The thin border between precaution and hysteria


Europe, along with the rest of the world, is facing a tough challenge – a new, reportedly quite dangerous virus, which spreads overwhelmingly quickly. Its name is COVID-19, more popularly known as “coronavirus”. Look at the news these days and all you see is coronavirus related hysteria. Of course, the situation is not to be underestimated, but is it possible that it is mostly people’s misunderstanding that has emptied shelves in stores, cancelled flights, and plummeted stock prices as steeply as the 2008 financial crisis?


According to a study of more than 44 000 cases in China through February 11th, 2.3% of people who contract the COVID-19 virus die. Some sources say the percentage may be slightly higher or lower, but the point everyone misses is that nearly all of these cases are old people with underlying symptoms such as heart disease. Nevertheless, mass media and especially social media platforms are full of speculation rather than real facts – there is the belief that if you catch the virus, you’ll most likely end up dead, which is quite different from the reality where young, healthy people could experience it as a common cold. Of course, as a society, we are bound to protect the elderly and those vulnerable, but panic and disinformation surely won’t be the best tools for the task.


People in my home country Bulgaria are panicking - anti-bacterial gels are out of stock and face masks are being sold at unheard-of-prices. It seemed suspicious to the general public that despite all the chaos, there had been no confirmed cases as of March 7th, when I set out to write this article. People were wondering whether the government was hiding sick patients or the whole hype was just a trick to gain some revenue for the pharmaceutical industry. Now there have been several cases, but the number still doesn’t justify the media attention the virus has been getting. Nor the measures to close all theatres, cinemas and sports events, but leave shopping centres and markets open. The ‘doomsday’ fear that media had quickly built up in the past month forced the government to take these seemingly-adequate measures, so that it meets the general public’s expectations.


This is not to say I do not respect the authorities’ efforts - every incoming traveler’s temperature is measured on the border checkpoints and people coming in the country from abroad specify where they’ll be staying for their 14-day voluntary quarantine. My doctor even called to ask whether I was experiencing any symptoms a week after my return from Italy. What I am saying is, the government must take adequate measures at all times, no matter the media attention the problem receives. Here’s an example. On the 10th of February 2020, one of the worst days during this crisis so far, 108 people in China died of the coronavirus. On the same day (on average) more than 26,383 people died of cancer; 24,641 died of heart disease; 4,300 died of diabetes and 2,000 committed suicide.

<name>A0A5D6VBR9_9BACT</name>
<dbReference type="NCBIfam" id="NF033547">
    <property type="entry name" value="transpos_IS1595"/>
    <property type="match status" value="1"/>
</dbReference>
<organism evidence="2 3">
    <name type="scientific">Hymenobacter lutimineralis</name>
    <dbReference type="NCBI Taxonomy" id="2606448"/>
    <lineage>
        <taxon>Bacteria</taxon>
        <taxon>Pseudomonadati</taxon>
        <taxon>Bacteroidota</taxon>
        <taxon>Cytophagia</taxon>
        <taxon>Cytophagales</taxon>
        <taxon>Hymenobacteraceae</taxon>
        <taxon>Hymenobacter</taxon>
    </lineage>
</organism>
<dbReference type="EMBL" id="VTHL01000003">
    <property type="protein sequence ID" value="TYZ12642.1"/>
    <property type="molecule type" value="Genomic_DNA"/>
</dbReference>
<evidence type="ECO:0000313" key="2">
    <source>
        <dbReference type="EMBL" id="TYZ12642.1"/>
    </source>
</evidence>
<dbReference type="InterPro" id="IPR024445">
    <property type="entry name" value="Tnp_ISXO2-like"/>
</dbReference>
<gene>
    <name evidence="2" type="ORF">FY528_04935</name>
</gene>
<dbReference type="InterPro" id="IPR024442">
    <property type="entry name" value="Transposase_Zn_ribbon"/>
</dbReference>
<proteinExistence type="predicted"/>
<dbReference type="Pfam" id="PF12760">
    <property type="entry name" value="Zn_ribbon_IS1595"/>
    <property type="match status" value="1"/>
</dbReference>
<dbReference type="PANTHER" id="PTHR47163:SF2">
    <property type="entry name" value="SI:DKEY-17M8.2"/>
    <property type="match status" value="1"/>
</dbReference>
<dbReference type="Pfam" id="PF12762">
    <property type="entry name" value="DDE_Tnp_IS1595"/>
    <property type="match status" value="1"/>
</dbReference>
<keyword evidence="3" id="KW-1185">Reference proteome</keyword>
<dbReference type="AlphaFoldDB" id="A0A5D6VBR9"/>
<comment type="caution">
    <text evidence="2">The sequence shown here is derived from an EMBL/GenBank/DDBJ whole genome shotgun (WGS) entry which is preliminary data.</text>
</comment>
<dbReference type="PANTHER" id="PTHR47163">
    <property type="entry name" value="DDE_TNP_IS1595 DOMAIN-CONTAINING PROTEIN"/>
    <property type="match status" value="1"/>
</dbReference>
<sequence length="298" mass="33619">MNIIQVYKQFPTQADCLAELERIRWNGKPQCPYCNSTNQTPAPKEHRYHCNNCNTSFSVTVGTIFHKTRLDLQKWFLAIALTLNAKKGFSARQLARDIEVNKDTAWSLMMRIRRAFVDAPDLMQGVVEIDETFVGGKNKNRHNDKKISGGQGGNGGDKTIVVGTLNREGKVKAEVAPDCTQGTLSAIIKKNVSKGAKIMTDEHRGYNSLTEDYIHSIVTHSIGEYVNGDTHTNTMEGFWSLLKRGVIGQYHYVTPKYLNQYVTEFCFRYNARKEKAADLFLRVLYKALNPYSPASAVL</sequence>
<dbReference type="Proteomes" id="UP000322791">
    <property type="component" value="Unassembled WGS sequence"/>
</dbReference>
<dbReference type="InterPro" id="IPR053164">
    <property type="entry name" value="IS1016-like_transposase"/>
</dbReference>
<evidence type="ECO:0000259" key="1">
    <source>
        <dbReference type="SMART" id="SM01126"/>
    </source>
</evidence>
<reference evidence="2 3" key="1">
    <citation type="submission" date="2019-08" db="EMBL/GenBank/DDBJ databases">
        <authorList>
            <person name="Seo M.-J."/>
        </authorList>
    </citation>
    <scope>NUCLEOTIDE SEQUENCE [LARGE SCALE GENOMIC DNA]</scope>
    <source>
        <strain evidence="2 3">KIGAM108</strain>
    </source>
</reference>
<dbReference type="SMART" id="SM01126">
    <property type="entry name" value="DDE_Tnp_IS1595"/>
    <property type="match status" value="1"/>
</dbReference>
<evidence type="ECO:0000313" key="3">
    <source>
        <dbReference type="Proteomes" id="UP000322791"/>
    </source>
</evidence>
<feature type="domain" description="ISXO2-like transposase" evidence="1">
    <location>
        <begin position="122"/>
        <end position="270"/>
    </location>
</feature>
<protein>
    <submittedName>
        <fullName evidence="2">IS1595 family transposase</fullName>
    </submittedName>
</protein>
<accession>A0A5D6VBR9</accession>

At the end of the day, the COVID-19 is just one more way to die. It’s not the new plague (yet, hopefully). However, people prefer to listen to worried moms on Facebook rather than health officials when it comes to times like these; and disinformation is dangerous. Social psychologist David DeSteno wrote for the New York Times that “the mix of miscalibrated emotion and limited knowledge, the exact situation in which many people now find themselves with respect to the coronavirus, can set in motion a worsening spiral of irrational behavior”. Basically, the more time one has to reflect over a problem beyond their own capacity (in terms of control or knowledge of the matter), the more likely emotions, such as fear, to take over reason.